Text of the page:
Sun Pony Ranch

Diary of novice (clueless) ranch owners

Wednesday, August 30, 2006

Kennel Expansion

Another topic on last week's agenda was to get quotes for getting more kennels. We originally only built out half of the kennels to start small. We currently have 20 - 24 kennels (4 of them being designed to split into 2 smaller kennels), for a total of 240 sqft of kennels. Phase 2 calls for 26 - 29 kennels, all Medium to much larger than what we have now, for a total of 364 added sqft of kennels. We've decided we really have plenty of the 'small' sized kennels already -- they are limited in the dogs we can put in them, though we do use them regularly. But really they are a pain to clean since they are difficult to manoever in. All told with a max of 53 kennels we should easily be able to house up to the 60 dog limit the county placed upon us.

What with the big holidays coming up, though, we know it would be to our advantage to have as much capacity as possible to take advantage of those very busy pet-boarding times. Since every other kennel looking to expand is doing exactly at this same time, we knew we'd need to have a fair amount of lead time on our order.

A few months ago we were contacted out of the blue by a kennel manufacturer who said he'd happened upon our website, and just wondered why we hadn't used his product. I replyed... because we didn't know about you? I do remember having a heck of a time finding kennel manufacturers on the web when we were first looking. Who knows why, but the one we ordered from seemed to be about the only game around. Well then the shocker -- this guy says well, we're just over in Greely 30 miles from you! Aarg! We ordered from a company in Ohio and the freight was considerable not to mention a bit of a hassle.

So we got a tour of a local facility that has this new mfg's kennels installed, and then managed to wrangle of tour of their shop where they had some show samples of their other kennel styles. Liked them alot, but it would REALLY bug me to have different looking kennels on either side of the building. I really dislike inconsistency. BUT, if it were a matter of saving a considerable amount of money, I decided I'd have to live with it. Ultimately they have white sided kennels with chain link gates, so they shouldn't be soooo noticeably different.

I sent off our request for a quote to both this new place as well as our original mfg on Sunday. Got a response from the local guy on Monday because he was expecting it. And we were dismayed to see it come back at $21K - $28K for our different options. Yikes. We orignally only spent $13K on the first set, and hoped the second would still be in the $15K range, particularly if we didn't have to pay shipping.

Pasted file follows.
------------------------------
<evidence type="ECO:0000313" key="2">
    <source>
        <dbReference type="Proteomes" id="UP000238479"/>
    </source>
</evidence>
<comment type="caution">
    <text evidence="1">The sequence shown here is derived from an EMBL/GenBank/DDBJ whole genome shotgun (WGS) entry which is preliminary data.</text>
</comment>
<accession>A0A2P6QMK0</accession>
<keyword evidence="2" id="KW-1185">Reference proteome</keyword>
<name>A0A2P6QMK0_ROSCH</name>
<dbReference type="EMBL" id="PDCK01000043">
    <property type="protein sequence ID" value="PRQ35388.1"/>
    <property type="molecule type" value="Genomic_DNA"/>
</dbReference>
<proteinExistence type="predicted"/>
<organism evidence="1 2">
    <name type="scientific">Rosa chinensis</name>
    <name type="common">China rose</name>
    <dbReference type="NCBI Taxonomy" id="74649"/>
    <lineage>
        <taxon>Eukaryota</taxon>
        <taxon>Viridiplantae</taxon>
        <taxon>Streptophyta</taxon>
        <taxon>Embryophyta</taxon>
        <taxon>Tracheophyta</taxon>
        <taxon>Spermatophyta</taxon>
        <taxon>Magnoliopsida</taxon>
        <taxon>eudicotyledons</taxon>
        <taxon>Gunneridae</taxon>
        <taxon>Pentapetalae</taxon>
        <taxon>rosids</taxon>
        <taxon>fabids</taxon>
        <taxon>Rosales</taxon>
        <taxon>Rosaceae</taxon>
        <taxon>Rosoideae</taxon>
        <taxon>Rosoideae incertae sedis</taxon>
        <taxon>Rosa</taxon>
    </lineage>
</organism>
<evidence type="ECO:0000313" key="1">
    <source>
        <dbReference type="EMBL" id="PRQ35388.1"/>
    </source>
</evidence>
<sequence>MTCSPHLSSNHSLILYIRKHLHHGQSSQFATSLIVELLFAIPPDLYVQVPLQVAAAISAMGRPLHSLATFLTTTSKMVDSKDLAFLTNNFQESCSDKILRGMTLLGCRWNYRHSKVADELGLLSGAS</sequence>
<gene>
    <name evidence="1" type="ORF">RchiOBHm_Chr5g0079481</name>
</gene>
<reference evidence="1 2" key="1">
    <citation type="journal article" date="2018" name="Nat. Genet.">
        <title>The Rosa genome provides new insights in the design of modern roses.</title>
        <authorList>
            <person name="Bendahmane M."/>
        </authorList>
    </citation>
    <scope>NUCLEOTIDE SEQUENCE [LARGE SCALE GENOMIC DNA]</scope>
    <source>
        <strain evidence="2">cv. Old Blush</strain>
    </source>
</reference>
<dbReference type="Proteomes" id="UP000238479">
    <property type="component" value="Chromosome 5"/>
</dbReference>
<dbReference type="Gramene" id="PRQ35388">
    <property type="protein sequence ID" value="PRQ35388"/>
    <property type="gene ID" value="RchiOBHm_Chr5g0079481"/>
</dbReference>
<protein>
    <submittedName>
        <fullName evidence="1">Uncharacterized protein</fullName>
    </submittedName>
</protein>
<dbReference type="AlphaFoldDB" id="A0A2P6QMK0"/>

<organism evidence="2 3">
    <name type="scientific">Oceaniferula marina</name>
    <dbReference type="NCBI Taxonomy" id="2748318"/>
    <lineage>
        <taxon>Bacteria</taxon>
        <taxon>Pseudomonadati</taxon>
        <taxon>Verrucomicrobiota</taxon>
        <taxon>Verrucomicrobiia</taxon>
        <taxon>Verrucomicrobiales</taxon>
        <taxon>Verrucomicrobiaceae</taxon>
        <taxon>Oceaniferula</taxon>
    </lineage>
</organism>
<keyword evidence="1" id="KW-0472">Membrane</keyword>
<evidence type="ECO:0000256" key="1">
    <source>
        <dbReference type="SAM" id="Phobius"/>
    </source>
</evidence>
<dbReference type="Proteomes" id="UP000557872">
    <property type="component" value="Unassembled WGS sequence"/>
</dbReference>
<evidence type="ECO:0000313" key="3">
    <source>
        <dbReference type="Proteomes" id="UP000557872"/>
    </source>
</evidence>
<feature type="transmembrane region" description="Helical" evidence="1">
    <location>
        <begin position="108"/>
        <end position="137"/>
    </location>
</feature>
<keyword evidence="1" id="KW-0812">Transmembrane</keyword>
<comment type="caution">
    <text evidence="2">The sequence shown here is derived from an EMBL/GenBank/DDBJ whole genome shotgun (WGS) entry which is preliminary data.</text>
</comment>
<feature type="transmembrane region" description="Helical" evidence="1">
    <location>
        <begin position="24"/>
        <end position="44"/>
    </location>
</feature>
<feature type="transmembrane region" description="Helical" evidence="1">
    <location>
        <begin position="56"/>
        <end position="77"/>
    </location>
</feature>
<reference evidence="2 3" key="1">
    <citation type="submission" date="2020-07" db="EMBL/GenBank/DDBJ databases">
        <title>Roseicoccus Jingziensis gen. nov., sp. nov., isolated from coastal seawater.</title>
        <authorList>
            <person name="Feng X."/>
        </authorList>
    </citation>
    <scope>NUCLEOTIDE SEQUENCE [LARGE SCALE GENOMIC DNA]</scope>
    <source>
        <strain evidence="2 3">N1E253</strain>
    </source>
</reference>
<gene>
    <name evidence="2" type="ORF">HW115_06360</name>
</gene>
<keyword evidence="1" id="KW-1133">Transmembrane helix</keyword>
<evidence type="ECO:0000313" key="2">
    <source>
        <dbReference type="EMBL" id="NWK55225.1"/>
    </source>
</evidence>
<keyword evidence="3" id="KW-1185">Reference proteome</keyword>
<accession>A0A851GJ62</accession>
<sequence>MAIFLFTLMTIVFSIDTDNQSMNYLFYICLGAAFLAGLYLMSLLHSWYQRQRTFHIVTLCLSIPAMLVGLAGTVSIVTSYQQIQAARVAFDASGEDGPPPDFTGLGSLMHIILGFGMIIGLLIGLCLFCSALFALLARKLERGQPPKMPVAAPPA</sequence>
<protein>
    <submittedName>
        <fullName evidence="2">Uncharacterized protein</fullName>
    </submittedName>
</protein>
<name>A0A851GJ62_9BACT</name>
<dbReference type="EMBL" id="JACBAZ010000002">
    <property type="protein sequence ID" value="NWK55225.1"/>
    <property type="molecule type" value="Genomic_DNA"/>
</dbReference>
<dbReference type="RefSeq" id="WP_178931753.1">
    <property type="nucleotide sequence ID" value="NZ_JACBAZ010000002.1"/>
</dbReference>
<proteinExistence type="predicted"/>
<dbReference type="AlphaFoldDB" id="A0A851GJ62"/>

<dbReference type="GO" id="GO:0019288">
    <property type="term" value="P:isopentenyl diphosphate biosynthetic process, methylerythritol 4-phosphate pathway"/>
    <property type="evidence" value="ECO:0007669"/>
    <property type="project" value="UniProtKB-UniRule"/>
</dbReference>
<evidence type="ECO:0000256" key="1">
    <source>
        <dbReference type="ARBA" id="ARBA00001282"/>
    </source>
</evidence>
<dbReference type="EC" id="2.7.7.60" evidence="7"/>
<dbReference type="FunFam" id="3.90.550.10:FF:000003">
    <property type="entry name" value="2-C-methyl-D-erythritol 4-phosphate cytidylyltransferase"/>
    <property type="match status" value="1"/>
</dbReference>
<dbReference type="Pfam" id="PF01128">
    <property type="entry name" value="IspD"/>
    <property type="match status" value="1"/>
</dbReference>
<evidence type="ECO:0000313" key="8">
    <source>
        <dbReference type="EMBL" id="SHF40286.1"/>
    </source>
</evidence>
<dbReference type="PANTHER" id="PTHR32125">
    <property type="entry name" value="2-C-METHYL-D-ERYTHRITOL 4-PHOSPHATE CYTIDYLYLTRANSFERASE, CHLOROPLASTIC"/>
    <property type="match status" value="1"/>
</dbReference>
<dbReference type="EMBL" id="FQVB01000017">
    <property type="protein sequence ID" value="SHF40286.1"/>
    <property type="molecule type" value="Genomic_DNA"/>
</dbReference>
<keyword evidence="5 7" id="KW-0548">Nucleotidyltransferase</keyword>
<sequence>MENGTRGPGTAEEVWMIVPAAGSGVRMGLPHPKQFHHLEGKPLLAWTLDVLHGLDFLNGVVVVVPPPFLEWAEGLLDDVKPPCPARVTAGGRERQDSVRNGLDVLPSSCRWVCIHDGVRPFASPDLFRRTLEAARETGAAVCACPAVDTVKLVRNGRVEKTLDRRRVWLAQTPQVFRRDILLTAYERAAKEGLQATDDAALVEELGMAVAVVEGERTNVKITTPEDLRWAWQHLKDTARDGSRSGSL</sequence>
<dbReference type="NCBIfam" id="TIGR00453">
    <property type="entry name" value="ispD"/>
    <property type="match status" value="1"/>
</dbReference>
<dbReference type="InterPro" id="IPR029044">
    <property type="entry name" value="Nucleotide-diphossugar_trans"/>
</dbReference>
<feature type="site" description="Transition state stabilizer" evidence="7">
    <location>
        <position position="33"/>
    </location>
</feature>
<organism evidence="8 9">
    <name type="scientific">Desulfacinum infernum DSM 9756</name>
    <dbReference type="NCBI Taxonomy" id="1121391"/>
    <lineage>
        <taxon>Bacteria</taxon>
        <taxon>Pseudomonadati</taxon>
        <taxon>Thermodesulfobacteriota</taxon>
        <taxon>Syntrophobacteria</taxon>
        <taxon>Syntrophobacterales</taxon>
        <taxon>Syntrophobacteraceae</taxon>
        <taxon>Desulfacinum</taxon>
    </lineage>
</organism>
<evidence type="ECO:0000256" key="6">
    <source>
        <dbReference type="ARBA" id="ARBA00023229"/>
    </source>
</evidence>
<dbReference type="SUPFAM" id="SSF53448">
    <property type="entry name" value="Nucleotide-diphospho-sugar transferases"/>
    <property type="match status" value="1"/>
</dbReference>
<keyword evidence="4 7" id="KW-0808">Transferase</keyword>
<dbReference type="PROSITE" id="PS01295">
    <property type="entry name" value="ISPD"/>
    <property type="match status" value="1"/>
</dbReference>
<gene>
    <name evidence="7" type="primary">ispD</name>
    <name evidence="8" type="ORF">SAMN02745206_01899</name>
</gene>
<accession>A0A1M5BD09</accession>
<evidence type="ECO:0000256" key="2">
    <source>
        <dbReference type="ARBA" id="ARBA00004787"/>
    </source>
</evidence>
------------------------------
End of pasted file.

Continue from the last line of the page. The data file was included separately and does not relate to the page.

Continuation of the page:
The other mfg didn't get us a quote until late Friday, and I feared opening that one up thinking their prices may well have increased since a year ago. But NO! Our entire order was quoted at only $16K -- including shipping! So - HUH. I guess that makes it a no brainer, but now I feel badly for not going with the local guy who has given us some great service in the past few months. Even if I could convince him to drop his price 25% to match that of the other mfg -- we still have the issue of putting in inconsistent products.

So, I suppose we'll be placing our order with Mason Kennels here any day now.


Sunday, August 27, 2006

Farewell, Missy

That's the problem with quicky updates -- I forget things!

Y'all may recall that last summer we were given a horse by a friend of a friend: Missy. She's a 26 year old mare with very broken down pasturns in the back. Because of her pasturns we've been doing special shoeing and putting only small kids on her. The problem with small kids, though, is that they don't have either the strength nor the confidence to ride her assertively -- and an assertive rider is what she needs. It's always amusing, though I'm quite certain infuriating to both Ginger and the rider, to be watching a new group of beginner riders and oops -- there goes Missy walking the opposite direction as everyone else! From what I can tell she's put more students to tears than any other.

So because of some of these difficulties, Ginger was thinking of creative ways to keep her useful to us, and thought that she could probably find a student who would like to buy her, on the condition she boarded her here and we could use her when we needed to. Sounded like an interesting solution to me -- the only kink was that we never finalized the ownerhip transfer from the woman who gave her to us. Since we had the brand inspector coming out to do Jack and Chico anyways, we called the woman and asked if we could get that settled. We, of course, figured this was just a matter of tying up loose threads.